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C/O Berlin presents “Mystery of the Ordinary,” a major retrospective of William Eggleston, one of the American masters of color photography.

© William Eggleston – Courtesy of C/O Berlin

“At dusk, the shadows of plants grow mysteriously along the wall of the house. In front of this shadow theatre stands a metallic lilac Cadillac, on the glossy paintwork where the last rays of the sun are dancing.

The brick-lined flowerbed, the shrubs planted there and the straw-woven blinds in front of the window with their rusty colors complete this picture composition, which at the same time exudes a strange calmness.” With this introduction, C/O Berlin invites us to this major exhibition by William Eggleston.

Over the course of five decades, the man from Memphis, Tennessee, where he continues to live today at the age of 84, has turned the ordinary and banal of post-war America into a new vision of the world, elevating color photography to the status of art.

From the 1960s onwards, he broke away from his peers, such as Walker Evans and Henri Cartier-Bresson, by experimenting with color’s relationship of beauty and mystery to the commonplace and the mundane.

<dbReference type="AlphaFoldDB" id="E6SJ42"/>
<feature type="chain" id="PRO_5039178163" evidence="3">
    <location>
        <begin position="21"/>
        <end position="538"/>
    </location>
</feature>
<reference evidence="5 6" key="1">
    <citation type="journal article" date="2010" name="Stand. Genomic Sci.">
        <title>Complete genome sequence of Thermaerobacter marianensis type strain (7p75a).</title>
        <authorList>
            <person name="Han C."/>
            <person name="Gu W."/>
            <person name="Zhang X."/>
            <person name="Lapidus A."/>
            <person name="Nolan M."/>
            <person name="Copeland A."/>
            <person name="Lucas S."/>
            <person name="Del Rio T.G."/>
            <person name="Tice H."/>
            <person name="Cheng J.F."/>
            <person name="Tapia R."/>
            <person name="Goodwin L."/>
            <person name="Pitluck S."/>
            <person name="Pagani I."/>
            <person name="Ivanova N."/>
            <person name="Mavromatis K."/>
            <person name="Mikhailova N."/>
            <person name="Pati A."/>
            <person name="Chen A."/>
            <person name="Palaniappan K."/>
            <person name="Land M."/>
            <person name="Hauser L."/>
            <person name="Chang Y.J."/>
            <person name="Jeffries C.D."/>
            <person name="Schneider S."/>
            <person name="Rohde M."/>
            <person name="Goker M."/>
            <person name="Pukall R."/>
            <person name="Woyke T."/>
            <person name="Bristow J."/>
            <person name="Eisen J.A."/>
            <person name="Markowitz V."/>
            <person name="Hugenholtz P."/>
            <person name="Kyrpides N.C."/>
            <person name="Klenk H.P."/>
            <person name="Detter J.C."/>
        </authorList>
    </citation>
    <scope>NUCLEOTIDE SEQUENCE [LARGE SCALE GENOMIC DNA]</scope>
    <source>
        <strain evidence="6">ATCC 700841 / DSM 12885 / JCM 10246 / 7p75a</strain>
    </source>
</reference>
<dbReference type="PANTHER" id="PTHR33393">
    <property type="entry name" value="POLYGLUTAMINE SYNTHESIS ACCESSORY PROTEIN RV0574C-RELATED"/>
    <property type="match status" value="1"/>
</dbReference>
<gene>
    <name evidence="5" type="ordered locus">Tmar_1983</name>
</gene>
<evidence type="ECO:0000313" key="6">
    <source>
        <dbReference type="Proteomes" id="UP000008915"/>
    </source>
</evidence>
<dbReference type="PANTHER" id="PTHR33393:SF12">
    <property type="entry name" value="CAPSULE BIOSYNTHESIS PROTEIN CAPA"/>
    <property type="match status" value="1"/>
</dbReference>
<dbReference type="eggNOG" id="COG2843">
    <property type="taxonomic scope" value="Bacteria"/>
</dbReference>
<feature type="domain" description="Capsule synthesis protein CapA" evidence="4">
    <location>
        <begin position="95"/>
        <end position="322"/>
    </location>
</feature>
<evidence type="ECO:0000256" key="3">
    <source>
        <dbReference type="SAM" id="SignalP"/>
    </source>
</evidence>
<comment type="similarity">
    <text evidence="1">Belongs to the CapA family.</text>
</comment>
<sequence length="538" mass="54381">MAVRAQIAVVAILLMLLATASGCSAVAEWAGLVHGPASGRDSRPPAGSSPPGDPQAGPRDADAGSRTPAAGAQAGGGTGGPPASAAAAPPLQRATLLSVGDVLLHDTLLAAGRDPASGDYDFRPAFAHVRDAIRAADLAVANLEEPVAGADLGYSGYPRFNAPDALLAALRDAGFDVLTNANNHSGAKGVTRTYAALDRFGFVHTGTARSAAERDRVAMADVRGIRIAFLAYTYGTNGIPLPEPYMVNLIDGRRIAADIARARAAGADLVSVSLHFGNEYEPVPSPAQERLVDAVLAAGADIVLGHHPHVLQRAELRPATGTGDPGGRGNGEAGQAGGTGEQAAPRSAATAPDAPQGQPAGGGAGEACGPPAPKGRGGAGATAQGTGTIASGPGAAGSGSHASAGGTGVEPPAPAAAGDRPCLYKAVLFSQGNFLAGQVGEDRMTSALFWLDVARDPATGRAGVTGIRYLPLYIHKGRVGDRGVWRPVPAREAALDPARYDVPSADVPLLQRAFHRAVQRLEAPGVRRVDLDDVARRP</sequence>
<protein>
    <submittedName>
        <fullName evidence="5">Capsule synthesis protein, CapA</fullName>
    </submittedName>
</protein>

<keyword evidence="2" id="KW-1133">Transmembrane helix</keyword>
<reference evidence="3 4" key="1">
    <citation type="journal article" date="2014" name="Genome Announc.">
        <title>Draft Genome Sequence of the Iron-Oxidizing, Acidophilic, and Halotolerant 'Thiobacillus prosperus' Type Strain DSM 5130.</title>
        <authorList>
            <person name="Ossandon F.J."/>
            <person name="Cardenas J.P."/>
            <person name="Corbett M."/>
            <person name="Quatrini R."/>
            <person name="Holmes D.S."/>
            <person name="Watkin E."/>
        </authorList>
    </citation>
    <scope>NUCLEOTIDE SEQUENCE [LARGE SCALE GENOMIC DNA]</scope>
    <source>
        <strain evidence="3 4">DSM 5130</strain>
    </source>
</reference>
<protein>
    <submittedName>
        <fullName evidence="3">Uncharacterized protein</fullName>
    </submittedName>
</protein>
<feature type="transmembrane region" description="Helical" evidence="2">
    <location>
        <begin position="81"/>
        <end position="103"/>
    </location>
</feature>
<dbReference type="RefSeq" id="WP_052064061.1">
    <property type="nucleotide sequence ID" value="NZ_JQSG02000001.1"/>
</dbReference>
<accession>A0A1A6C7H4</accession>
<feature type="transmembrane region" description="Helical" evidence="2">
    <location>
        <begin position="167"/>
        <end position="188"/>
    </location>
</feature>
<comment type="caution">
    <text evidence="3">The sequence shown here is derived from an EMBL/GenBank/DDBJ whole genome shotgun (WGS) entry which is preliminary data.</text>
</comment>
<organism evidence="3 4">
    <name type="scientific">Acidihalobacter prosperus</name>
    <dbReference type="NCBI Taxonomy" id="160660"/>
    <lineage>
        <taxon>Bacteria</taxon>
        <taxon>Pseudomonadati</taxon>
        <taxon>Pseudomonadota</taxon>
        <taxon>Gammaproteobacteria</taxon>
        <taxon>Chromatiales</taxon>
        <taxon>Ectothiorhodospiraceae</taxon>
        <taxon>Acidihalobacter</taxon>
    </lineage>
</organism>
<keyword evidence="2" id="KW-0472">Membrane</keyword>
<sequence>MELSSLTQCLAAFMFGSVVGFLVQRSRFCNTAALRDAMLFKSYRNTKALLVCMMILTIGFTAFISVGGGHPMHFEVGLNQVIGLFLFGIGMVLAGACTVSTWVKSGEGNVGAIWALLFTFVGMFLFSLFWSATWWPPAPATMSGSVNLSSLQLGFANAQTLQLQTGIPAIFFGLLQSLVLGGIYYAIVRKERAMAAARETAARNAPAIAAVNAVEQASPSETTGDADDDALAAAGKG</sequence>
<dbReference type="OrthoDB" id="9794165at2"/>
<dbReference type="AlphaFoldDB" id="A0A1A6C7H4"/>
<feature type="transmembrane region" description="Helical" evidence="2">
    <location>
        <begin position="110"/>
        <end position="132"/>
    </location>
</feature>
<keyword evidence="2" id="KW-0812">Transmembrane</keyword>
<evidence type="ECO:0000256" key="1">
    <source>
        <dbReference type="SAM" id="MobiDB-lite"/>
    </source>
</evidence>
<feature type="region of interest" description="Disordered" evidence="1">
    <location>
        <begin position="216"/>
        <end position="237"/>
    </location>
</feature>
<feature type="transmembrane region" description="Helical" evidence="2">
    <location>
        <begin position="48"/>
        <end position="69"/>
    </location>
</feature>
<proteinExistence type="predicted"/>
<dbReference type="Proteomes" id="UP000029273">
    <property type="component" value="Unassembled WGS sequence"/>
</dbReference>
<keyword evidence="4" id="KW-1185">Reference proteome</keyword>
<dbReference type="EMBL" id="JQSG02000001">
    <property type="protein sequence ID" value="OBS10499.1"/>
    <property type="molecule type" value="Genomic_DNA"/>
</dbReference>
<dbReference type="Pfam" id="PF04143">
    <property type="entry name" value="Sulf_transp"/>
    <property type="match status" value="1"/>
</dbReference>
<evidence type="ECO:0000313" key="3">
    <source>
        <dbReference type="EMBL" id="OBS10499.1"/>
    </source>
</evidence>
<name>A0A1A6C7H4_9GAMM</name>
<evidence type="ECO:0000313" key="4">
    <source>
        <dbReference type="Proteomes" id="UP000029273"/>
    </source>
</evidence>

His first solo exhibition at MoMA in New York in 1976 marked “a pivotal moment in the acceptance of the medium into the canon of art history.”

© William Eggleston – Courtesy of C/O Berlin

In “Mystery of the Ordinary,” the C/O Berlin Foundation traces the approaches of the artist, who was quick to take into account the components of reality through new framings, from which emerges his poetic and fascinating vision of the American South and beyond.

The exhibition presents famous series, such as Los Alamos, his first color project, taken between 1965 and 1974, during a road trip across the United States with Walter Hopps.

But there are also previously unpublished works, such as “The Outlands” and images taken in the German capital between 1981 and 1988. “A blue bouquet on the door of a house, a building façade tiled in bright colors, a ceiling painted in brilliant blood red: the intensity of color alone, and Eggleston’s constant sensitivity to it, was a formal and analytical provocation,” the Berlin cultural space now reaffirms.

“His work has had a profound effect on contemporary visual culture, and the impact of his iconic language can be seen in a wide range of works by new generations of photographers.”

William Eggleston : Mystery of the Ordinary  – C/O Berlin Foundation, 

Hardenbergstraße 22–24

Berlin – Germany

Until 4 May 2023

Nathalie Dassa